It is about 16 weeks since inception now. One thing you should understand is that when you have a crystal clear idea of what you are producing, the original 2 week estimate would not have been so far off. But with trial and error, long gestation periods between ideas and the Mass Effect trilogy to complete, 2 weeks became 6 months.
I was ready to go, I gave Lloyd the final list of words and told him to get cracking, I will be ready to publish in about 1 week. I grabbed the Prime31 plugin for In-App-Billing on Android and put the code in to lock down levels 2-7, that should be pretty straightforward…and it was. The early versions of Ella Speller required the kids to get a minimum score on each level to progress to the next so adding the freemium locks to subsequent levels meant that a level could be locked because you didn’t pay for it or it could be locked because you needed to collect more stars. I experimented with different ways to represent this, but in the end, I just had to abandon the minimum score requirement.
Go Go Go!
20 weeks. I have 3 levels worth of art (27 drawings) from Lloyd and they are beautiful. Originally, I hoped the drawings could speak for themselves, alas, there was still enough ambiguity to require the word to be said aloud. I sat Ella down at the computer, fired up Audacity and flicked through the pictures getting her to say each word. I hurriedly attached a button to the drawings and played the recorded audio whenever someone pokes it. It’s a bit of a last minute hack and it is not obvious. I am sure many of the users still haven’t figured out that the pictures speak Australian if you touch it.
PUBLISH!!! Google play is first to go, no reviews, In-App-Purchasing tested and functional. The excitement, the anticipation. Waiting. Hitting refresh on the Play Store app until ‘Ella Speller’ search returned a result. It’s LIVE. *crowd cheers*. I wonder how many downloads it will get in the first day, 10, 100, 1000? Twenty four hours later, after hitting refresh on the stats page about a thousand times, it turns out that it WAS refreshed.
My phone, Lloyd’s phone and my tablet. 1 week later, 8 installs. How could that be? I had a catchy name, screenshots, carefully crafted app description, even a video on youtube. There must be something wrong, I thought a brand new app would attract at least a little bit early attention from the ‘newest apps’ browsers. I decided to pretend to be a user and searched ‘spelli….’ google autocompletes it to ‘spelling games for kids’. Ok….not on page 1, that’s to be expected. Page 26, somewhere after ‘Harry potter’s magic spells’ and various other results that do not include the keywords spelling, games or kids.
In the meantime, I was wrestling with Apple’s developer program. I had signed up to the program as Sage Mobile Pty Ltd, a company I had registered a few years ago, but didn’t operate. I needed to give Apple proof of my ABN and GST registration before they would BEGIN reviewing Ella Speller. I quickly applied for an ABN thinking I would get it at the end of the application process, but I made a trivial error in the form and the application entered the ATO’s black hole where their service standard required them to take action within 28 days and the call centre could not take any action unless the 28 days was exceeded. It eventually arrived (after about 10 days, I think) and I desperately completed the remaining forms.
Rather than try and figure out the In-App-Purchasing for Apple and risk getting something wrong and having the app rejected, I decided to submit V1.0 as a single $0.99 purchase with all the levels unlocked. It took about 7 days but it got approved and went on sale in iTunes on the 10th of December, exactly 2 weeks after launching on Google Play. Being a little more prepared for disappointment, I was not so surprised that Ella Speller’s first week netted 27 purchases which roughly accounts for close friends and family with iOS devices and young kids.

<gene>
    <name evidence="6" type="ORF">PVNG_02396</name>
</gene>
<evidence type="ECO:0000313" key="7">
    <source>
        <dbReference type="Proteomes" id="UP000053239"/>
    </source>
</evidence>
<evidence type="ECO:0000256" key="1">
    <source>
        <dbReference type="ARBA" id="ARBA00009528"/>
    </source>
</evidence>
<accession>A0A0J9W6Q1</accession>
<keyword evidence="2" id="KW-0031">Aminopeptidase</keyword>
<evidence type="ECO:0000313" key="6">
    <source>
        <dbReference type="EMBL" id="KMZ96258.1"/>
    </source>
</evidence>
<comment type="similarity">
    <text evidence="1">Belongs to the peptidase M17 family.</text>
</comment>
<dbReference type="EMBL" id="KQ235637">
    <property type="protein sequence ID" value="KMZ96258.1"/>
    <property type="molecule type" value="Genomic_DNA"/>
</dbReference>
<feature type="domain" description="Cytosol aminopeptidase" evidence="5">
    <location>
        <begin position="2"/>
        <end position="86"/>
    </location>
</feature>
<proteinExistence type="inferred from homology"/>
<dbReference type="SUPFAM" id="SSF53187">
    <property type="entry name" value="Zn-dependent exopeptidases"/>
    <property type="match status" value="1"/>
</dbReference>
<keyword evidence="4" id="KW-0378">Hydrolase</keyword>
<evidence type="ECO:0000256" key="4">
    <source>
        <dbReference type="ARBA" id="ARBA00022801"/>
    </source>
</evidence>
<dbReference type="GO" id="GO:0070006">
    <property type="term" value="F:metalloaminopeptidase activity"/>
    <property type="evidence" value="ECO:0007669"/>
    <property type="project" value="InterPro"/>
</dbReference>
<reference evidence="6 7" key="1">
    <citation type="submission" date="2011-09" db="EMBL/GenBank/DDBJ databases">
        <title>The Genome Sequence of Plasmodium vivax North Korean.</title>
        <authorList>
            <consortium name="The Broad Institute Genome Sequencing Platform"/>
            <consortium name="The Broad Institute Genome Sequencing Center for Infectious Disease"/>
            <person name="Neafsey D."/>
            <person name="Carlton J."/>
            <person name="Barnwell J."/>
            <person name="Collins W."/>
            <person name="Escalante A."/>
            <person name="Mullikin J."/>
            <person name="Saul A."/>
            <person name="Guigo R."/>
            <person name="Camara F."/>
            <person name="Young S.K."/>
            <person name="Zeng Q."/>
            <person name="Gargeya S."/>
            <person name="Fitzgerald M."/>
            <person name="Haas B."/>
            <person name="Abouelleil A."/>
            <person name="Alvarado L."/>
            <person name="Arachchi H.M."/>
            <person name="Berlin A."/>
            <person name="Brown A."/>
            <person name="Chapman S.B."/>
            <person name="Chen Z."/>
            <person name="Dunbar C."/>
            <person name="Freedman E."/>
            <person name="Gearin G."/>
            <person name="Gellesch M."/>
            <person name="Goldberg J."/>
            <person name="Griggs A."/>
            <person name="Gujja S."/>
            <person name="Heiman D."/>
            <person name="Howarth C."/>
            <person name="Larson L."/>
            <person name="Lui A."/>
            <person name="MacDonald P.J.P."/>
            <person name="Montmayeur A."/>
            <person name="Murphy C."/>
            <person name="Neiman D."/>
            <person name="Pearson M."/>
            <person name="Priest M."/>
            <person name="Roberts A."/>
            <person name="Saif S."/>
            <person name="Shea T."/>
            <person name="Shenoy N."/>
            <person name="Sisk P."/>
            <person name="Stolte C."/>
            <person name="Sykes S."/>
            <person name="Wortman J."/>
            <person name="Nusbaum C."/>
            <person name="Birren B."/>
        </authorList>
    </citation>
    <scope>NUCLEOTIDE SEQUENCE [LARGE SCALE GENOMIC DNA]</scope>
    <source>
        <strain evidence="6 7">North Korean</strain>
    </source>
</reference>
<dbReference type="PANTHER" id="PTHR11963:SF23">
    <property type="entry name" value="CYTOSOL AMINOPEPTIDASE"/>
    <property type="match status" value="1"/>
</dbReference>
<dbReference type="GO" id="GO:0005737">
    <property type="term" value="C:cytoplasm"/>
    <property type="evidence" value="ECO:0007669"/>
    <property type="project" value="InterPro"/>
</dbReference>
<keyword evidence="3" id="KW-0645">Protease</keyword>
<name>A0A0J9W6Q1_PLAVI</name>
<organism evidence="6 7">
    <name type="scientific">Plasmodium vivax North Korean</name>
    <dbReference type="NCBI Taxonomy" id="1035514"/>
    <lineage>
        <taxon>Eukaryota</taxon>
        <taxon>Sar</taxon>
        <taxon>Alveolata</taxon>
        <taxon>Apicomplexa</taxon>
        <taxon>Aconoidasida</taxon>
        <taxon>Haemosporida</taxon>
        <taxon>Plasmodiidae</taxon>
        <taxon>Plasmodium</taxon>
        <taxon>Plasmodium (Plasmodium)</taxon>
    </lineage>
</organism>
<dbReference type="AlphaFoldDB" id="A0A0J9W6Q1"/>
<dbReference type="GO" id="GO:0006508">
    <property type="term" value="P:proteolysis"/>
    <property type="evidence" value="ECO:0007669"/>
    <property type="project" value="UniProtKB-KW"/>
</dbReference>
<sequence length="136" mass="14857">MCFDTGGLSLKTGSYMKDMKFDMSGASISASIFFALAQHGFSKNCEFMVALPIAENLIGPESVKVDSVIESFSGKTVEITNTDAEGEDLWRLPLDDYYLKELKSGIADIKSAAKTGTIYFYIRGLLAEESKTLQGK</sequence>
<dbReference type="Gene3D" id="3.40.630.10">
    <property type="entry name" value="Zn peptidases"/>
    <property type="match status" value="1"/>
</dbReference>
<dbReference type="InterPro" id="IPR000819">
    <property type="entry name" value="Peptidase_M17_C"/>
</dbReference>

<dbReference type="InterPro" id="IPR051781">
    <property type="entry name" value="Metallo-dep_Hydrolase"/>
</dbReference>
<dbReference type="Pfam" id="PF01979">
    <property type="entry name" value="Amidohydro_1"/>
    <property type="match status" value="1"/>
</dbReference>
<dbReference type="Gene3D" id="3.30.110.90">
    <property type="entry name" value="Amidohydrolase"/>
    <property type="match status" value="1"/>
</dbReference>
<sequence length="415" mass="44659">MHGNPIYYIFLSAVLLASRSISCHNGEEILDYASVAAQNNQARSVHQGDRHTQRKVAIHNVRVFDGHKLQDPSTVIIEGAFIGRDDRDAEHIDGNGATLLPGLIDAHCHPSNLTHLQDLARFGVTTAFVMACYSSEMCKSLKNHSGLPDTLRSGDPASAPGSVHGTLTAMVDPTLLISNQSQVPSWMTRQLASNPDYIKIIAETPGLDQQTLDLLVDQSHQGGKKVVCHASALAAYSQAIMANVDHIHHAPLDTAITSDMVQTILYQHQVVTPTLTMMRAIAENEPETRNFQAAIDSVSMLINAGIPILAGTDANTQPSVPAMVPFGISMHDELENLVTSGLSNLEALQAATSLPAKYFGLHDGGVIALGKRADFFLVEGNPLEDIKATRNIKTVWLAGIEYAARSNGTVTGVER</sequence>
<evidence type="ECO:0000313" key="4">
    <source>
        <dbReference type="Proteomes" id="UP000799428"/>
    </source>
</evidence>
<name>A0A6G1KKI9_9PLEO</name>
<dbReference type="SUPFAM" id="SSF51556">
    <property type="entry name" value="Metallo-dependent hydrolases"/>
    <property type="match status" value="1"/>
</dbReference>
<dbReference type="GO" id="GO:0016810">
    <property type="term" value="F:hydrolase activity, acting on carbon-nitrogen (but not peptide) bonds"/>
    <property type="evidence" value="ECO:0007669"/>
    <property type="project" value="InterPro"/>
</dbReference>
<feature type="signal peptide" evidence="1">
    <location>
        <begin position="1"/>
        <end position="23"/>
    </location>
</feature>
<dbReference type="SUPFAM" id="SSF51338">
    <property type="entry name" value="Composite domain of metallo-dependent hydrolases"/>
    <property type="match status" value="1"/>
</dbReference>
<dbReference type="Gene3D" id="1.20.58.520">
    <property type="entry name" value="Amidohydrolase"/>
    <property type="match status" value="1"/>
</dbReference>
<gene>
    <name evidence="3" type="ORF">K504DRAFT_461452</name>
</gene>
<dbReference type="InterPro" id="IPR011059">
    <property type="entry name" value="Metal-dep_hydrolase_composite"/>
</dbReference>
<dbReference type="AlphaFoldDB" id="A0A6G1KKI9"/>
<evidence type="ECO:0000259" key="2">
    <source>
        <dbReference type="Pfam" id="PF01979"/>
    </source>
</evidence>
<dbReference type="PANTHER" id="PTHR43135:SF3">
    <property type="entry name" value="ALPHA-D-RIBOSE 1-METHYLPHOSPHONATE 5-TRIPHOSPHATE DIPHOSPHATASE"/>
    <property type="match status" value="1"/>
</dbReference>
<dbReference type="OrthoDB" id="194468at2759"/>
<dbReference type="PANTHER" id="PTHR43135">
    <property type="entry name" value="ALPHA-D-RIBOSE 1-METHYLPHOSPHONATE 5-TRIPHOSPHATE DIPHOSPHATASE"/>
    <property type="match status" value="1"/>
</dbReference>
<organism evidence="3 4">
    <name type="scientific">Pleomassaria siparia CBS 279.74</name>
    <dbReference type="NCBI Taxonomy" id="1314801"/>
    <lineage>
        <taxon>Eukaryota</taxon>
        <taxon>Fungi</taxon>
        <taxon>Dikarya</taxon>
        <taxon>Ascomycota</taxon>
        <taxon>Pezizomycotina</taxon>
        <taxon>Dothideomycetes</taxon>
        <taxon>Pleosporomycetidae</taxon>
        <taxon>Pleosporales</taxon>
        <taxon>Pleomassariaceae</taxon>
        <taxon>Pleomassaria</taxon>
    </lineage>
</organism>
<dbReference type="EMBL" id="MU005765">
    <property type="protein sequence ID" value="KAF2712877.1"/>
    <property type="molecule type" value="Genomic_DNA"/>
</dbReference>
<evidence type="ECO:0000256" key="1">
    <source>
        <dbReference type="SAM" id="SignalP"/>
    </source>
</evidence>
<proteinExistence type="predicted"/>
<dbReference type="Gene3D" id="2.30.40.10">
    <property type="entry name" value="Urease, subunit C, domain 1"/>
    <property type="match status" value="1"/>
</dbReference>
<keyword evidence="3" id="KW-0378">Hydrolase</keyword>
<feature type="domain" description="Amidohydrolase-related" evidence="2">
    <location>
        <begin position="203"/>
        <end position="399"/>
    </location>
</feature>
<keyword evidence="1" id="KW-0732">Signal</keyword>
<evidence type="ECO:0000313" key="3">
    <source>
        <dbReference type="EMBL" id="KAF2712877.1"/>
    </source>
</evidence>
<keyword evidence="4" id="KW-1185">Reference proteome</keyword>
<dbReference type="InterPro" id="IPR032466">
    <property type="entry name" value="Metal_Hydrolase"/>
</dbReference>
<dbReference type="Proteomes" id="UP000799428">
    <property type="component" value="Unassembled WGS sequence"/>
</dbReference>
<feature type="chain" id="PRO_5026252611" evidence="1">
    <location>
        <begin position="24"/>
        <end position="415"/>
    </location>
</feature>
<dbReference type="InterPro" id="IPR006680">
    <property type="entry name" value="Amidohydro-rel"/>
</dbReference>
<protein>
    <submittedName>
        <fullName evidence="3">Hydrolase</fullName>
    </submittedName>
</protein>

According to the timestamp on the ThreeLetterWords folder, it was created on the 22nd of March, 2012. Ella Speller v1.0 went live on the 27th of November, 2012. It was originally going to be a little side-project for fun and to get my feet wet in the world of app publishing before taking on a more ambitious project. As it turns out, the app stores are so flooded with content, no matter how good something is, you need to draw attention to it. How do you do that? There are plenty of guides, marketing resources, review sites, etc. I took to Facebook and Twitter, dabbled in advertising. I have learnt some new respect for people in marketing.
As I write this (almost 2 months after launching), Ella Speller has 35 twitter followers, 36 likes on facebook and accumulated about 500 downloads across iOS and Android. On the AppStore, I have 3, 5-star reviews, by people I know, zero on android. Approximately 1 in 20 people on iOS upgrade to the full version, and 1 in 15 on the Amazon app store. 1 in 100 from Google Play.
$20 of targeted facebook advertising bought me about 12 ‘likes’ and I saw the best day of downloads immediately after that, but it is still about 1 or 2 orders of magnitude shy of where it should be to pay for itself. I released v1.1 with a couple of enhancements, level 4 added and a direct link to the rating and review page. Didn’t make much difference. I abandoned (or postponed) the idea of creating 7 levels. It is just not economically justifiable at the moment.
The game I originally started to make is still sitting in the background, about 5% complete. I started a new project, code named ‘Devious‘, because it is ‘Deviously simple’. I have learnt some lessons. It is about 4 weeks since inception and it is about 75% complete but I am looking to build an audience before it is released. The current plan is to release it exclusively on facebook, using the viral attributes of fb to build an identity. I am still not sure of the numbers, but it seems critical to get an app into one of the ‘top’ charts on mobile to achieve success. To do that, when it is launched on mobile or tablet, it needs perhaps thousands of downloads per day and without a big marketing budget, that is going to be tough.